Leptoscyphus Mitt. is represented in southern South America by L. chilensis (De Not.) Hässel n. comb., L. antarcticus (C. Massal.) Solari, L. magellanicus (Gola) Hässel n. comb., L. huidobroanus (Mont.) Gottsche and L. chiloscyphoideus (Lindenb. ex Lehm.) Gottsche; all these are here described, illustrated and distinguished with a key. Leioscyphus patagonicus Steph., Lophocolea aromatica Steph., Chiloscyphus supinus β assimilis C. Massal., Lophocolea angulata Steph., Mylia pseudorepens Herzog and derived names are synonyms of Leptoscyphus chilensis (De Not.) Hässel; Leptoscyphus monoicus Solari is a new synonym of Leptoscyphus magellanicus (Gola) Hässel and Leptoscyphus hatcheri Fulford is a new synonym of Leptoscyphus chiloscyphoideus (Lindenb. ex Lehm.) Gottsche. Leptoscyphus expansus (Lehm.) Grolle is excluded from the area. The distribution of the species is extended through citations of specimens examined.
There are approximately 65 taxa from the liverwort genus Frullania that have been reported for the Australian botanical region. This study discusses aspects relating to five Frullania species, including features associated with the sporophyte which have not previously been investigated. First, we report F. incumbens as a new record for Australia; second, we re-evaluate the taxonomic status of the F. pentapleura species complex; Frullania wildii is subsequently reduced to a synonym of F. pentapleura, and both F. pentapleura and F. probosciphora are recognised at the species level. Finally, notes are provided for F. apiculata and F. hypoleuca; two widespread but poorly described species.
Ditrichum tortuloides Grout from the eastern United States has been considered a synonym of D. ambiguum Best from the western part of North America, however, the present study reveals they are closely related, but distinct species.
Weymouthia cochlearifolia is revised and illustrated. W. billardieri (Hampe) Broth. is a new synonym. New synonyms, Meteorium molle Wils. var. majus Wils. and Pilotrichella mollis (Hedw.) Jaeg. var. major (Wils.) Jaeg., are reported for W. mollis. Altitude-latitude figures are presented for both species together with a discussion of their distributions and habitat preferences.
Ten new moss records, including six species of Calymperaceae, are reported for Vanuatu as well as 17 species new for either Efate or Espiritu Santo, with the majority for Efate. Splachnobryum novaeguineae, previously known as an endemic of Papua New Guinea, is new to Vanuatu.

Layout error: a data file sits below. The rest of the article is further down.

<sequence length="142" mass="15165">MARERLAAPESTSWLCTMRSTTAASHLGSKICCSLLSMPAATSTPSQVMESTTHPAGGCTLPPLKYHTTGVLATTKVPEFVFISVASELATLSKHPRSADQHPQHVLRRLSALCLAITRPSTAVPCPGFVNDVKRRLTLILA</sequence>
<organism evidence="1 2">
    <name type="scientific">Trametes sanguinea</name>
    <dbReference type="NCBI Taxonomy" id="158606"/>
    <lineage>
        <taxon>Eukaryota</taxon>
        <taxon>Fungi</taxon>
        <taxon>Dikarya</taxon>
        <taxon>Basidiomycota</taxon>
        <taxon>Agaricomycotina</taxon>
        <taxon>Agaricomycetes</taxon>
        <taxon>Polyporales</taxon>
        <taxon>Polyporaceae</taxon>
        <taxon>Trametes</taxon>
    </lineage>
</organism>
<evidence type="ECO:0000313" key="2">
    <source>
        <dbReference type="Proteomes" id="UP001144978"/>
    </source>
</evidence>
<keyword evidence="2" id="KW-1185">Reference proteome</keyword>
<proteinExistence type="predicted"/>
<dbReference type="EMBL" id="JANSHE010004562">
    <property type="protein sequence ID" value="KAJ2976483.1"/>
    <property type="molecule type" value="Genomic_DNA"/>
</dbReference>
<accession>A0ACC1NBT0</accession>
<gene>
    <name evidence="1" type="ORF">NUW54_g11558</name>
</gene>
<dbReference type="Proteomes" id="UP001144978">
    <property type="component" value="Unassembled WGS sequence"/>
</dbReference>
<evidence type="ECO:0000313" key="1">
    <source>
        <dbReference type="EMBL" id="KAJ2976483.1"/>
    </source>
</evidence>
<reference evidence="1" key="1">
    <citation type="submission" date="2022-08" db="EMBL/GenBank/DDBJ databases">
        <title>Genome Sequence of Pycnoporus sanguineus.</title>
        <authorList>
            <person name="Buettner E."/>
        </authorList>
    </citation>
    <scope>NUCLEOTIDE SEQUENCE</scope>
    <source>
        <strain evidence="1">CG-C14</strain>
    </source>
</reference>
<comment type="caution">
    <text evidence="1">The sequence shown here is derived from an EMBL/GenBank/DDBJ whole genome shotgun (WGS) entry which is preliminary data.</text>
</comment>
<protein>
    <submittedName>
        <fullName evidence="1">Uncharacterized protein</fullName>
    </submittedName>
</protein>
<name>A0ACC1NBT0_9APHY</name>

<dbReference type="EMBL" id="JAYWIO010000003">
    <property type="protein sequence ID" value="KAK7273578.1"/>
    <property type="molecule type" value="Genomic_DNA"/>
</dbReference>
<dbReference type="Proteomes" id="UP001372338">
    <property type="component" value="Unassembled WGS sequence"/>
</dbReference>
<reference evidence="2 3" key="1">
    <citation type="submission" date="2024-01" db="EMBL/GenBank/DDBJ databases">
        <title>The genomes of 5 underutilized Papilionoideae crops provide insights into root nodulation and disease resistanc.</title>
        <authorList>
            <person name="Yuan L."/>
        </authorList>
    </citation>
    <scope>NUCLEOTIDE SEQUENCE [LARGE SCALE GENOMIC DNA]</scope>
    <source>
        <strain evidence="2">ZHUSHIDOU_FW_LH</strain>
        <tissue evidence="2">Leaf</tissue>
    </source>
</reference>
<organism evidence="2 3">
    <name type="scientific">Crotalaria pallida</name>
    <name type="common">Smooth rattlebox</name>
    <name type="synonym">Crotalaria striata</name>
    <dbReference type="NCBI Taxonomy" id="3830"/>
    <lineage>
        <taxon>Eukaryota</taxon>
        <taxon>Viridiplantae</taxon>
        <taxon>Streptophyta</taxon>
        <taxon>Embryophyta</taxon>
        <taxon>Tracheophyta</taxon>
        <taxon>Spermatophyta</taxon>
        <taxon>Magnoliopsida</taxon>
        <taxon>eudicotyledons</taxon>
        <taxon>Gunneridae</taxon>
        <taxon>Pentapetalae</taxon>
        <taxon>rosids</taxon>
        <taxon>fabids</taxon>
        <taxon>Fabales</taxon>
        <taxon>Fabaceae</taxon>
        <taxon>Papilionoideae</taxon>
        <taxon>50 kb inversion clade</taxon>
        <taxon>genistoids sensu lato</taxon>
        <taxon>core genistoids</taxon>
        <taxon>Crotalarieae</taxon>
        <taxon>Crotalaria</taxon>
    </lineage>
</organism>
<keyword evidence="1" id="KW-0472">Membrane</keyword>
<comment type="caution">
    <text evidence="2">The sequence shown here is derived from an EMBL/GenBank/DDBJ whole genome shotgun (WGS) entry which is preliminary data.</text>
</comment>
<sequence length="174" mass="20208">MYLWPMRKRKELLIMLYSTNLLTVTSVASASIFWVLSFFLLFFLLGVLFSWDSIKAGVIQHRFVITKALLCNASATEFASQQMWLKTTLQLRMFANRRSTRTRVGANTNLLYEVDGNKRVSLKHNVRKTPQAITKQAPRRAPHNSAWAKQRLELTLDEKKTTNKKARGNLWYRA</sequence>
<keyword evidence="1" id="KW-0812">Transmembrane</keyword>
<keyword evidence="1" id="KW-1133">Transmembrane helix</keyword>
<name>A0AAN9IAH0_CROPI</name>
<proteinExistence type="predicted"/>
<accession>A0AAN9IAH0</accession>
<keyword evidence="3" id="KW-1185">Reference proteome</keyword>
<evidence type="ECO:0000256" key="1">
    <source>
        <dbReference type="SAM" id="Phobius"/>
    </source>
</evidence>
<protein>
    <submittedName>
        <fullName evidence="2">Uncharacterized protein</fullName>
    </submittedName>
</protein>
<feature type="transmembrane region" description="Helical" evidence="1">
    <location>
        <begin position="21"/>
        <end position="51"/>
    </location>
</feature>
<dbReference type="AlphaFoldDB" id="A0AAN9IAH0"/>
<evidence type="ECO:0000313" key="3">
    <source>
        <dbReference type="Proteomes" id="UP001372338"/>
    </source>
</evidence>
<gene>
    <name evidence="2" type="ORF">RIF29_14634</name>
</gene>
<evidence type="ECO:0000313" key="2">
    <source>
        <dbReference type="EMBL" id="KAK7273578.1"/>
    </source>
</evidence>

Floristic or gamma diversity of bryophyte vegetation was studied for fifteen islands scattered on the adjoining sea of Nagasaki Prefecture, southwestern Kyushu, Japan. A total of 167 bryophyte species (118 mosses, 47 liverworts and 2 hornworts) were observed on the islands. A positive correlation was seen between the area of islands studied and the elevation. But the most highly positive correlation was seen between the area and number of species. The regression equation was log y=0.373 log x+4.212, where y is the predicted number of species and x is the area (km2). The correlation coefficient was 0.989. Similarly, a highly positive correlation was seen between the area and number of life-forms.
Numerous collections representing 183 species of lichens, ascomycetes and lichenicolous fungi are reported from gatherings made in Hong Kong in July 2000, mainly on Lantau Island. These include 9 species which are described here as new to science: the lichenized ascomycetes Anisomeridium tetrasporum, Biatorella saxicola, Ocellularia palaeoamplior, Ramalina seawardii, Ramalina throwerae, the non-lichenized corticolous ascomycete Granulopyrenis seawardii, the lichenicolous ascomycete Obryzum striguloides, and the lichenized hyphomycete Milospium planorbis, one of the very few lichenized hyphomycetes known. It is argued that Reichlingia leopoldii similarly represents a lichenized hyphomycete rather than a lichenicolous fungus on an unknown host. The genus Campsosporiella is synonymized with Anisomeridium and the species Campsosporiella deightonii with Anisomeridium throwerae. In addition, 42 species are newly recorded for Hong Kong, of which 38 are also new to China, 7 new to Asia and 4 new to the Northern Hemisphere.